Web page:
By Michael Somerville - 09:54AM - Mon 21st October 2013
Supermarket giant Tesco has revealed it will end some promotions as it seeks to improve its food waste figures.
The worlds third largest retailer, which announced a 23.5 per cent plummet in profits for the first half of the year, will end multi-buys on large bags of salad after it threw away 28,500 tonnes of food in-store and in distribution centres in the first six months of the year.
It is also developing mix-and-match promotions for smaller bags.
Becoming the first major UK retailer to publish its own total food waste figures, Tesco found that 68 per cent of all bagged salads end up in the bin.
Matt Simister, Tesco Commercial Director of Group Food, said: “We’ve all got a responsibility to tackle food waste and there is no quick-fix single solution.
“(Ending promotions on multi-bag salads) is just the start and we’ll be reviewing what else we can do. We’re working with our suppliers to try to cut waste at all stages of the journey from farm to fork.”
Tesco estimate that families are wasting £700 a year by throwing away out-of date food and say they are taking measures to help customers to save food including sharing tips with customers on storing apples to help them last longer, how to use leftover bread and how to ensure bananas last longer.
Jon Copestake, Retail Analyst at The Economist Intelligence Unit said the ‘sobering figures’ reflected ‘a culture of waste that has evolved and accelerated over the last few decades in the UK and other mature markets.’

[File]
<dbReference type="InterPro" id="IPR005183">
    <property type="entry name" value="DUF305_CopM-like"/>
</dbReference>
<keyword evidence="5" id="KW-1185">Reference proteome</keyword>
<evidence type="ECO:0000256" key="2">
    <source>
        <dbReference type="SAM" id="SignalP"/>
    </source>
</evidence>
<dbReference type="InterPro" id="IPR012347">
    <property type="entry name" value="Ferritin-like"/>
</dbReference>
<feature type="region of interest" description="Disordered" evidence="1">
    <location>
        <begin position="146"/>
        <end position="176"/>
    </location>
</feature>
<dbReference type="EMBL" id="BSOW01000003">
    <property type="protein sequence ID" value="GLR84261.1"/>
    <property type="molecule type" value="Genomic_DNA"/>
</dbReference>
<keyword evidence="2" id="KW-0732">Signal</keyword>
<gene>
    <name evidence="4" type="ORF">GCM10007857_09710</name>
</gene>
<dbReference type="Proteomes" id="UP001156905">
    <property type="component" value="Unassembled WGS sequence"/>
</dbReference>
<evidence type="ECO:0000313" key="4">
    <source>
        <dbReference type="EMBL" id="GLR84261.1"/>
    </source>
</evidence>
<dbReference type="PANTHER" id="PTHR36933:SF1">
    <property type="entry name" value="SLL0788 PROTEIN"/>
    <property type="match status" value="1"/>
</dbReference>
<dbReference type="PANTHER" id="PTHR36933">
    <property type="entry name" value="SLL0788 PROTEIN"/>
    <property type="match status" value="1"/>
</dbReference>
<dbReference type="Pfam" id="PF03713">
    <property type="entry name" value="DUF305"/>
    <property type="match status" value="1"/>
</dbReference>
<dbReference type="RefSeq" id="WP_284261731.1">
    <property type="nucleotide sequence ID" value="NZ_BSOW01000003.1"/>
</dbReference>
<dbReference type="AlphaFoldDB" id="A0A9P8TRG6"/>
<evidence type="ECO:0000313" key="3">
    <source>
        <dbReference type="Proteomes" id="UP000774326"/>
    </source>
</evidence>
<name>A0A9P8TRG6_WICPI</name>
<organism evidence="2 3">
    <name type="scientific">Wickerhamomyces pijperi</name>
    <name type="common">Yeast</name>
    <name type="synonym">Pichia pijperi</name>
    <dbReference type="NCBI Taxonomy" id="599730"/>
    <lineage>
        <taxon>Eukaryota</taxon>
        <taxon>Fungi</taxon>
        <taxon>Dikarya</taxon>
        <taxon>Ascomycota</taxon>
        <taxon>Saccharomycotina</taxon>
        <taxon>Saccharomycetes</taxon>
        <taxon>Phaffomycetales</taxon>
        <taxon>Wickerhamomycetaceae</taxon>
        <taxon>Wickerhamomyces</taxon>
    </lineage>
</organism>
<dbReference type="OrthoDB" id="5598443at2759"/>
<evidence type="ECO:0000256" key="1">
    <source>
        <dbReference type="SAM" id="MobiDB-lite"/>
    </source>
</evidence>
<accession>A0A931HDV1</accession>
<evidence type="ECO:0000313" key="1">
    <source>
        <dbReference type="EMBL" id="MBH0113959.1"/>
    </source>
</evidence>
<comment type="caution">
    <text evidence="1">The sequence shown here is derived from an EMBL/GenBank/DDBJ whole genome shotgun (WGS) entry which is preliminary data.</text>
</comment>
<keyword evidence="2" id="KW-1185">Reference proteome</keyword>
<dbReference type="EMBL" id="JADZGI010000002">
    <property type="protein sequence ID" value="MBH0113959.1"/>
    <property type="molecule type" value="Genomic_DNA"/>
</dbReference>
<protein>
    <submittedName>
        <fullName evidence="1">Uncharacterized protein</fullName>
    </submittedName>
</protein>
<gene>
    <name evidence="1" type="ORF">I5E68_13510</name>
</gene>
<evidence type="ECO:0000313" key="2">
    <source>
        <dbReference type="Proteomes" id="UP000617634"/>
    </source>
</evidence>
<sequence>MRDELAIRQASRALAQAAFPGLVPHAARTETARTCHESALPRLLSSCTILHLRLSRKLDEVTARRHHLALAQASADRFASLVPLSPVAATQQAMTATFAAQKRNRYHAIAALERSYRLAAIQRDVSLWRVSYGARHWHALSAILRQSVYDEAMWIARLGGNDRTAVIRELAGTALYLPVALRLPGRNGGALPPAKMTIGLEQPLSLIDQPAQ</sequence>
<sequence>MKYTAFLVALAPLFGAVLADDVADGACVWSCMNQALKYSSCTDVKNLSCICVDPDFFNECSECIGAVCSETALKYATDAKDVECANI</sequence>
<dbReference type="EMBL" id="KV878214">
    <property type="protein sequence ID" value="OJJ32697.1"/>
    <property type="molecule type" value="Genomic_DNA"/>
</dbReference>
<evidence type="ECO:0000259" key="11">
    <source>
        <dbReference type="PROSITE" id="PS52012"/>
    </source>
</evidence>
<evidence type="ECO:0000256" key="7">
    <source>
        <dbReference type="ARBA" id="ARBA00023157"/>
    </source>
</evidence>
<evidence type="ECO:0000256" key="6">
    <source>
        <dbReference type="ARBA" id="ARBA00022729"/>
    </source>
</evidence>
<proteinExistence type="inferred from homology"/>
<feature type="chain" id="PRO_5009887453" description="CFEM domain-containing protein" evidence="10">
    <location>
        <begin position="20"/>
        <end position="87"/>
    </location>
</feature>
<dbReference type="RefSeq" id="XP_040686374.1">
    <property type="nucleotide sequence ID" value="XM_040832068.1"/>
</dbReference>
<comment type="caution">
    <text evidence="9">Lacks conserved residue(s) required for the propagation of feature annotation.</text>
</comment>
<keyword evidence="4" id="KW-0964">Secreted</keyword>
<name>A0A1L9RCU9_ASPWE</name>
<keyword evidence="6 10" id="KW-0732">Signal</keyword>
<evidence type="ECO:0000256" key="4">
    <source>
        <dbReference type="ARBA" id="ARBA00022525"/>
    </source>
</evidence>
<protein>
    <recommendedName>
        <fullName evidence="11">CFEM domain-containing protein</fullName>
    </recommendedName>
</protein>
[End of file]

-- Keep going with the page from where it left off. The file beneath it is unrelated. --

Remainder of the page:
“Part of the problem lies firmly with retail practices of bulk discounting, selling in pre-packaged amounts and developing wider ranges to promote choice at the expense of efficiency,” he explained.
“However, much responsibility also lies with consumer attitudes as time-poor shoppers and a rising number of single person households mean that significant amounts of fresh goods that are bought remain unused.
“Many shoppers also mistakenly adhere to ‘display until’, ‘sell by’ or ‘best before’ dates which can often mean disposing of perfectly edible products.”
Six months ago the retailer set food waste as one of its three ‘Big Ambitions’ and Chief Executive Philip Clarke will give an update on the progress it is making at the Global Green Growth Forum in Copenhagen today.
Richard Swannell, Director of Waste and Resources Action Programme (WRAP) said: “We welcome Tesco’s approach to tackling food waste across their whole supply chain, and by identifying the hot spots, they can tackle these areas effectively.
“Food waste is a global issue and collaborative action is essential if we are to successfully reduce food waste and reap the financial and environmental benefits of doing so.”
The figures revealed that salads, apples, bakery items, grapes and bananas are the most wasted items.